However, several residents, including pro-affordable housing and YIMBY advocates from outside the neighborhood, expressed their full support and said the project was necessary for residents of varying income levels and to reduce the crisis. of the city’s housing.
“I would just like to say for the record that this is a classic example of a wealthy neighbor. This is why we are in a position where only the rich can live in San Francisco, ”said Steve Marzo, who supports the project.
The commissioners, however, were not entirely convinced. Planning commissioners, as well as some who opposed the project, wondered who it would serve; with small kitchenettes and market prices, and a single large full kitchen for the building, they wondered if this would attract low-income tenants.
Thus, the commissioners, seeing points on both sides, postponed the discussion until October. Until then, they argued, developers can play with “mass” and see if a trade-off between density and height could materialize and if the developer could reveal pricing details.
Shotwell is lucky to stay slow
Another pandemic program is slowing down. The Slow Streets program, which aims to reduce the speed of drivers by placing various signs on the street, is also on its way to stay indefinitely.
Much like a courageous singing contest, each potential street will be judged on a case-by-case basis to see if it can qualify for the final round: permanence. And while our favorite neighborhood, Shotwell Street, has gone a long way compared to the rest, it has recently encountered a problem. It is not clear what exactly was caused, but apparently the San Francisco Municipal Transportation Authority still has a lot to discuss. The authority is therefore delaying the next step in the process of moving the debate to a public hearing before the department’s board of directors. No new hearing date has been set. But as the viral video of a race where a turtle beats a hare, it will come slowly but surely.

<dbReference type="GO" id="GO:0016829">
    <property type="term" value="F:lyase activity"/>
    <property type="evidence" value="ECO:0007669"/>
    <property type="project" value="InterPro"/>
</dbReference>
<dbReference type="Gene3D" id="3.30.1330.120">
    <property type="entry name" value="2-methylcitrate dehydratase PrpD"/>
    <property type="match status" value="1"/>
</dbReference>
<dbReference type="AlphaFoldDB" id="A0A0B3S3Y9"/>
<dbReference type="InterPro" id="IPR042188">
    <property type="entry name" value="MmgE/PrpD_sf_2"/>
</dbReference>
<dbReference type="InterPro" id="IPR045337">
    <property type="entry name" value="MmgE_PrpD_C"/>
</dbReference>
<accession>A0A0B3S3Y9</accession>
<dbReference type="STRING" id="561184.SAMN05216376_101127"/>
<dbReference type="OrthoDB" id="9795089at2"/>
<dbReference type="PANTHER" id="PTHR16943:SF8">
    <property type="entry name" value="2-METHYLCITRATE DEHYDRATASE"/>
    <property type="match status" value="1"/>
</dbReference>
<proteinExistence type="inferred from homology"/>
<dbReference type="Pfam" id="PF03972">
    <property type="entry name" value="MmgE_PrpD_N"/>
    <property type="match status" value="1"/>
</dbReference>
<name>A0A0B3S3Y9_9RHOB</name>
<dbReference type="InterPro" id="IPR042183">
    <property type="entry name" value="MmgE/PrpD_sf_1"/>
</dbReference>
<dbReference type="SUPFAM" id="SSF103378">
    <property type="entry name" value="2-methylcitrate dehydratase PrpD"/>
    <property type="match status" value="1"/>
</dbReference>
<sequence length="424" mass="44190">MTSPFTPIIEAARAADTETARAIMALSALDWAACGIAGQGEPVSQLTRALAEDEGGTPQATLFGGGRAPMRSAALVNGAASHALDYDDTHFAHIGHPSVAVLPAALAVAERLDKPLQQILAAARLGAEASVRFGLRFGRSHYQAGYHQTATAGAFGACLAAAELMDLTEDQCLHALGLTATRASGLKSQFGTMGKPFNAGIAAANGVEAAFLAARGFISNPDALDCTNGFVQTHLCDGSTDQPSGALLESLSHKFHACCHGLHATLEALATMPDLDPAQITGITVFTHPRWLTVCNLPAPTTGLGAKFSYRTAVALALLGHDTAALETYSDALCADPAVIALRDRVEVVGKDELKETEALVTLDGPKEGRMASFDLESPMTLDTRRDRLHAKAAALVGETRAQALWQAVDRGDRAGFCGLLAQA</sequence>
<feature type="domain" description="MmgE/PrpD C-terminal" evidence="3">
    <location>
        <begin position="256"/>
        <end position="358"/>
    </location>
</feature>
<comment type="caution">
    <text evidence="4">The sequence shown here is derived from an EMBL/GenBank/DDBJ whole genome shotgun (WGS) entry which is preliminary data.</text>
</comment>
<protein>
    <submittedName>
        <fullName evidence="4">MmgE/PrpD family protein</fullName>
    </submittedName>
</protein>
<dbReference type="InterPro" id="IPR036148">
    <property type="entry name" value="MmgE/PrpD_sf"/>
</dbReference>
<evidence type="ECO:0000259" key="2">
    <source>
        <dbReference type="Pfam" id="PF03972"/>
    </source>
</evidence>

A shared space – until midnight
Did you love the shared spaces? The hate? don’t care? Well, that’s okay. The results are here and the parklets caused by the pandemic are here to stay. Tuesday and after a lively debate, the Supes adopted two amendments to the program promising that the spaces could be closed to the public from midnight to 7:00 am, and that the town planning department can take the reins of the program at the public service. Works. As a result, in a rare mayor-supervisory board-kumbaya moment, the entire board unanimously approved the legislation.
“I am delighted to see our shared spaces legislation passed unanimously at the Board of Directors, which means the parklets and outdoor dining that we love will now continue permanently in San Francisco!” The mayor tweeted.